The FWA Review is an ongoing series of articles providing a snapshot of each year at FWA and occasional specials focusing on certain styles and categories. These articles will be highlighting the main focus of the FWA project… websites who use cutting edge technology, together with inspirational ideas, that lead the way for future generations.

The FWA Review will act as a history of cutting edge web design and a reminder of those future-thinking sites, companies and individuals who have paved the way so far.

This first article in the series takes a look back at the first year of FWA, the year 2000…

Highlighting cutting edge

Full Throttle [http://www.davidgarystudios.com/v1/]

The year is 2000 and the month is June and FWA awards its very first site. Full Throttle from David Gary Studios (DGS). Unbelievably, Full Throttle was first designed and developed in April 1999, using Flash 3. It was way ahead of its time and quickly gained acclaim throughout the industry. Web surfers had never witnessed anything like the experience that was before them.

Did Tim Berners-Lee ever visualise the likes of the Full Throttle website when he made his program, WorldWideWeb available to the Internet on 17th May 1991?

So, Full Throttle was one of the pioneering sites that certainly set the stage for FWA. Straight off the bat the splash screen left the user in no doubt of the site ahead, with perfectly executed chrome graphics, 360* rotating orb and, the crucial ingredient… sound FX.

Now, you need to remember that a 56k modem was a fast connection at this time (most people were using 33.6k modems) and to overcome the whispers of people waiting too long for the “new wave” of sites to load, DGS innovated once again, this time with a customised game of Pong for users to play while the site loaded… genius.

The problem with the Pong loading game was that first time users were so in awe of what they could see already happening on their screens, with the chrome graphics and loading status, new to most surfers, that they didn’t even notice, yet even play the game until their second visit!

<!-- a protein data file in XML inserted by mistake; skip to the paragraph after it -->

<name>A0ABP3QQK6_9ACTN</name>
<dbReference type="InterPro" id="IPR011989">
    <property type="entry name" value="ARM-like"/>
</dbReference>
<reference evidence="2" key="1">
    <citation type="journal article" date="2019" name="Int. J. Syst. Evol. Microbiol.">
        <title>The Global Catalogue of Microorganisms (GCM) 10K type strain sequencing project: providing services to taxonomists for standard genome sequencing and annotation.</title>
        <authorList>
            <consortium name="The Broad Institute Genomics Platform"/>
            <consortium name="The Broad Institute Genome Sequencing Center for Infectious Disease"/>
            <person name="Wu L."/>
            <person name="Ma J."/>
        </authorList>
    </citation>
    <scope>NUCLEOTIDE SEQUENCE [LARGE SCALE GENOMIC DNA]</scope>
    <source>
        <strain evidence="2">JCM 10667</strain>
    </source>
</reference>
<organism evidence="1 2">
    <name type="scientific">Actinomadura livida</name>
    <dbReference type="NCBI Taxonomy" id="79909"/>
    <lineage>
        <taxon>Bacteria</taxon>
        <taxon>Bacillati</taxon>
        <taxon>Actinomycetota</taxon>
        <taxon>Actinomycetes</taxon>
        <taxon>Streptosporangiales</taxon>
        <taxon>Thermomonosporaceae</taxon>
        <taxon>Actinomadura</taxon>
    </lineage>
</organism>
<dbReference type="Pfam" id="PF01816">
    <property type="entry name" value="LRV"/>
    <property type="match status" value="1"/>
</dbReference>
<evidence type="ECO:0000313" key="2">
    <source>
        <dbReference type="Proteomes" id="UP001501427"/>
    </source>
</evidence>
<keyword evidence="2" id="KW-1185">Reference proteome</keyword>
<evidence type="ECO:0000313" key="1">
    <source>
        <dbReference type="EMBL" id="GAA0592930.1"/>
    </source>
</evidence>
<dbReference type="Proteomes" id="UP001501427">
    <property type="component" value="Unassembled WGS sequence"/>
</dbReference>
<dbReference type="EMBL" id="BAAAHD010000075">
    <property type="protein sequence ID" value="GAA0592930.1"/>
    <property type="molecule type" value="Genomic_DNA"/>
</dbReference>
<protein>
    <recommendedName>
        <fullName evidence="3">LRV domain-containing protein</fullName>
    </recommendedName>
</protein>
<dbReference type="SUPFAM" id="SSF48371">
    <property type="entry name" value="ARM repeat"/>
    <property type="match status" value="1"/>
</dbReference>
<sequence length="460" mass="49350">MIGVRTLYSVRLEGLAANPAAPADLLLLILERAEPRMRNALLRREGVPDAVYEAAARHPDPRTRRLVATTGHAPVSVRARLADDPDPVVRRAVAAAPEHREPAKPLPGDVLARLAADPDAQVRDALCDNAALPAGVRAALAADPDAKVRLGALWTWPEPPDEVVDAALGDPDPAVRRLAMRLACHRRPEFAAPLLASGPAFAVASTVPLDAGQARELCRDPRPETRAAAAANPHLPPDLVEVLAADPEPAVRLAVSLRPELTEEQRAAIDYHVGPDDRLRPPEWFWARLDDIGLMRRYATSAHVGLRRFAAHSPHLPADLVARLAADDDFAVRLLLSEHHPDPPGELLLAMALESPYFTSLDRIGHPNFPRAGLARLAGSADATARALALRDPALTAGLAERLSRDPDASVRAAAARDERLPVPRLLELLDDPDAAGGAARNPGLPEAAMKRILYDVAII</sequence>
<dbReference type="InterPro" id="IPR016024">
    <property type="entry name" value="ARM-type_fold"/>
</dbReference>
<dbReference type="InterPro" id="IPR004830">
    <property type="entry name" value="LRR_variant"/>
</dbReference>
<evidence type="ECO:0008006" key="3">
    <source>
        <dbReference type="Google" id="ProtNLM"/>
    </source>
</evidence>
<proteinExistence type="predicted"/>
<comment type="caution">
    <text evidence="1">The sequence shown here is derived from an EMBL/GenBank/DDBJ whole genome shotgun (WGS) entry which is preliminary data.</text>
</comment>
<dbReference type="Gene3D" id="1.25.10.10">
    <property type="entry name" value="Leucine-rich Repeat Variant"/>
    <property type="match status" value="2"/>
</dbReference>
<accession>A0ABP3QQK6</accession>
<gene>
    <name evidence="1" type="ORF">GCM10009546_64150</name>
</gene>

The site loaded and built perfectly, with a chrome interface boasting a complete exhaust system that blows out super-realistic flames and smoke. The atmosphere was set through wind noise, barking dogs and the sound of a revving Harley… the Full Throttle experience had arrived and so had the future of the web.

Peter Grafik – The Dubonnet Retro Experience [http://www.petergrafik.dk/dubonet_retro_experience/]

Denmark’s Peter Holm, now the Creative Director and Co-Founder of Titoonic, originally launched his portfolio/playground site in 1998 and version 2, known as The Dubonnet Retro Experience, entered FWA in 2000. The site was built with Flash 3 and 3D Studio R4 (3D Studio Max) and showed the true power of Flash for its time by being a 100% scaleable vector site. Web users had not experienced scaleable sites of this type before, making them wonder how, when they re-sized their browsers, the site looked exactly the same.

It was also very interesting how a site with a retro theme could be so progressive in its design and functionality. The site was fast to load, due to the use of vector graphics, had a very original navigation known as the “shuffling card effect”, complimentary sound FX and a very bouncy and fun approach. All in all, it was a true breath of fresh air.

Peter Holm was also one of the first to offer a lot of his source files for free download. He, along with others and new resource sites which were gaining huge amounts of interest, like Flash Kit, Flash Planet, Flash Wave, Flash Zone, Ultrashock and Were Here, by providing open source Flash files for free download, were instrumental in the rapid rise and near epidemic of people producing this new wave of websites.